The original Steamfantry dates back about half a century ago. It was during these clockwork ages that the first serialization of war machines began taking advantage of limbic technologies. These barely yielding heavy iron armors got equipped with piston muscles. A simple, but sturdy design, which still provides unmatched defensive abilities and is nearly indestructible.
The defensive Steamfantry went obsolete when the empire started to focus more on the development of mobile units to quickly decide battles for themselves, so the old technology was not up-to-date with the new strategies. After the enemy had adapted to these highly offensive tactics however, the need for a strong defensive units arose again, and the quick solution was to retrofit the old suits of armor.
The newly adjusted Steamfantry proved to be stunningly effective. In the battlefields of the cold North the engine and pistons counteracted glaciation and kept the pilot nice and cozy in unbearable heat. Said engines were smaller, more powerful, and fuelled by diesel; giving the units speed and mobility, completely overshadowing its predecessor.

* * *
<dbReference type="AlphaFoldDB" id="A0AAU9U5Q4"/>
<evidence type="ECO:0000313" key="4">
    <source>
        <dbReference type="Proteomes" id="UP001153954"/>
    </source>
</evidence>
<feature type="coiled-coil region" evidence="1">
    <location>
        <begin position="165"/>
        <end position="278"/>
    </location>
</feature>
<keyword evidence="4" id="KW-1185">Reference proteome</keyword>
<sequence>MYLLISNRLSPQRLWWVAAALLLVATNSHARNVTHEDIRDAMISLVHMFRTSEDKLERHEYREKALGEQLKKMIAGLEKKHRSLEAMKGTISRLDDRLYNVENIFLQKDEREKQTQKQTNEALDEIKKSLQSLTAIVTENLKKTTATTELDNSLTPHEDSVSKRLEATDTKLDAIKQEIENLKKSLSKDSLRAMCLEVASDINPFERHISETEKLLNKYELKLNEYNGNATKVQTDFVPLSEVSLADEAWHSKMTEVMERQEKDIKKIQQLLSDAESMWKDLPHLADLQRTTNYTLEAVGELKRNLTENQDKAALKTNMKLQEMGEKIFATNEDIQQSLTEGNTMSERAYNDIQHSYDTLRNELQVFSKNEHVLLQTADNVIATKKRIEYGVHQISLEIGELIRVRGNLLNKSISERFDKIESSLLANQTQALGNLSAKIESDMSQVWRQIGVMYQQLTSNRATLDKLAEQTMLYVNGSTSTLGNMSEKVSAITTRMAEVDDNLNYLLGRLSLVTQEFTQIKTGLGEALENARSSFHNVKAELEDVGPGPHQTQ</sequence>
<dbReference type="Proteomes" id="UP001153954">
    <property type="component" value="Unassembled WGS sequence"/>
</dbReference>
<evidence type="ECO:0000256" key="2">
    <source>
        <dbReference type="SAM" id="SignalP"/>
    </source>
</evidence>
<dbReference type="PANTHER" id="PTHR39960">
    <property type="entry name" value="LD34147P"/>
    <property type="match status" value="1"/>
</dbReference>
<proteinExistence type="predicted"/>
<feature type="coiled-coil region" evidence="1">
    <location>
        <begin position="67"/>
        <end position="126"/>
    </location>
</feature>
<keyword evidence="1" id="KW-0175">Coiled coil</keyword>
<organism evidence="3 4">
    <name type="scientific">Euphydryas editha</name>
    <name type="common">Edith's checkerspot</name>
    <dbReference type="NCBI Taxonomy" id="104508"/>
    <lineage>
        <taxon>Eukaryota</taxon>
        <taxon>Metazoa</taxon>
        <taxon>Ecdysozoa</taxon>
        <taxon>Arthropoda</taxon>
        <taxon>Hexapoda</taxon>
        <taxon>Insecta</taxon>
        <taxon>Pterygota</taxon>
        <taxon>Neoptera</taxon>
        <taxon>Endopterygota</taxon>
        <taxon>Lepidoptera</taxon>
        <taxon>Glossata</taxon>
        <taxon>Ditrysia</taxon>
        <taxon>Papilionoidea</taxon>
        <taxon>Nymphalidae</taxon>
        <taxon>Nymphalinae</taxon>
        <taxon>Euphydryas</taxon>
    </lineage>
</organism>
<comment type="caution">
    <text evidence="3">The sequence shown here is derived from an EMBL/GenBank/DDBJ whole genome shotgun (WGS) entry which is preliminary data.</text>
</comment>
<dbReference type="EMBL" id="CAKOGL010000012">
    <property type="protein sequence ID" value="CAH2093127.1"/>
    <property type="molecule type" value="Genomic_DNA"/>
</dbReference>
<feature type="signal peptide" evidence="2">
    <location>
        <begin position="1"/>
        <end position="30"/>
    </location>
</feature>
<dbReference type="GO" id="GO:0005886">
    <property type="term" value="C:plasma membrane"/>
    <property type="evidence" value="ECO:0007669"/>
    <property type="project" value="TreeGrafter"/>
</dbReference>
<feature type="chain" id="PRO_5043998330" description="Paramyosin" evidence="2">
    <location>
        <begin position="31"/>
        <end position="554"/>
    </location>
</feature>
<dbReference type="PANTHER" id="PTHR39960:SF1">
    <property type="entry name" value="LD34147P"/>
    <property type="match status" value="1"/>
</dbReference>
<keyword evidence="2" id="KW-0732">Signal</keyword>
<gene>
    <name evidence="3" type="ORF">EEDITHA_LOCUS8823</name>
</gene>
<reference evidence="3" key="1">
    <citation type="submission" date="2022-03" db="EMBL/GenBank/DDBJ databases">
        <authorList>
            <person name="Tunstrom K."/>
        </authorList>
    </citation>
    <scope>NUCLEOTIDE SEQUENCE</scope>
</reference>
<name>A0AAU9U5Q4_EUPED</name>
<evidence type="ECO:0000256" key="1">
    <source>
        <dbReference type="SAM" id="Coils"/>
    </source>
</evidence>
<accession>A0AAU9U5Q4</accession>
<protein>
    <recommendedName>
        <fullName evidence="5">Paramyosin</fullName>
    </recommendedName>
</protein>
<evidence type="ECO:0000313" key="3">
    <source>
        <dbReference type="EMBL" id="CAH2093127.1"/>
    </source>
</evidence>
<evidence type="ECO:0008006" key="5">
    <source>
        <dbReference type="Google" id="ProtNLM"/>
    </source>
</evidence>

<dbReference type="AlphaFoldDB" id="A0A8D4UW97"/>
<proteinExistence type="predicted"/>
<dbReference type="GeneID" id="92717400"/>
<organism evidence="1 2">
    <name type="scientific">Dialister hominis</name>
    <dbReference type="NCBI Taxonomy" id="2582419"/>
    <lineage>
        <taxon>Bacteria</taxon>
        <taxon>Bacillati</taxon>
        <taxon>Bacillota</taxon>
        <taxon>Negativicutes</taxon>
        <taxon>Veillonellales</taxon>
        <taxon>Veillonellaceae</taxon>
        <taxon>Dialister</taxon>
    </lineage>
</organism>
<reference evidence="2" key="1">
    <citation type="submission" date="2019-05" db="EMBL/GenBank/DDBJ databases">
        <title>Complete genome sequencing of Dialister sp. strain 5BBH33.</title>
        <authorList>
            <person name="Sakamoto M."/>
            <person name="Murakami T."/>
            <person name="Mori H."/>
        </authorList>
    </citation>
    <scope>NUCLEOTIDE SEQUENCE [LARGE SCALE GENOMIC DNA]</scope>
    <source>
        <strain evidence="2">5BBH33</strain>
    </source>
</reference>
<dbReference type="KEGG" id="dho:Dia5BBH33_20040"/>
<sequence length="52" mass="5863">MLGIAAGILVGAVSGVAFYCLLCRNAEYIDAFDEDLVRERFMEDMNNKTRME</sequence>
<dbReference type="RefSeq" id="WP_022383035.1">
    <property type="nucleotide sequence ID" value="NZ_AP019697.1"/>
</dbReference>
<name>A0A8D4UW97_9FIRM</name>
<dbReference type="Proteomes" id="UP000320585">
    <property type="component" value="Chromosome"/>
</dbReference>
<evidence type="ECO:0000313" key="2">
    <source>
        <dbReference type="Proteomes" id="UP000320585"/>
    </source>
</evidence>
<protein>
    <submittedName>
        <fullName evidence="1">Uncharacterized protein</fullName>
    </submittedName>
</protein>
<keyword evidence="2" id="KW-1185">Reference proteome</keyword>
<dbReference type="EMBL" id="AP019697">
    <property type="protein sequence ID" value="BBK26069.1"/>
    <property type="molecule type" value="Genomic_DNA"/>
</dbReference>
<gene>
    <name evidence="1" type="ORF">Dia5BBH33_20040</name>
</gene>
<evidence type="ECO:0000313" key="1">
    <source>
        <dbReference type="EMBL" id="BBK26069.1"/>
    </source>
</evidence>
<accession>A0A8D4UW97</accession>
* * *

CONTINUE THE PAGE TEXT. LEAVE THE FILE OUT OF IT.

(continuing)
The most efficient way to disable the adjusted Steamfantry is to push it over. Against such acts it can brace its massive bladed shield into the ground to gain additional stability. That is, if anyone manages to get through the fire of the calamitous minigun mounted to it's arm.
And even if the unit is downed, the surviving chances of the soldier are fairly large, the pilot must only await the support of allied forces.
Also, it would be neat if there was a more "advanced" version of this armor further down the timeline, with similar components, but looking like it was designed by Raymond Loewy at the height of the art deco design movement, with a stainless steel "chromed toaster" finish instead of copper and brass.
The universe for which this design is intented actually don't has any artdeko, there are more neorenaissance and gothic elements.
Here is an actual steam-powered "suit" design from 1917; cyberneticzoo.com/man-amplifie… just the bare minimum for mobility (hardly). The power-pack on the back idea is just the logical choice it seems.
It's "human" centered and there is the human inventiveness and there are machines - all of this emphasizes the scenario, while it still leaves space for some fantasy and sci-fi concepts.
Bioshock (but just the first installment of the series) is a game which deeply awed me.
First of all it falls in this time, it brings up a lot of concepts which I'd say is very worthwhile to think of - therefore it's also one of the very few games I played which made me think about the game outside the game - and I just really love it if a game provides first and foremost just entertainment, but has then also a fair bit more to offer if you want to delve a bit deeper.
This is the way how I feel Bioshock inspired me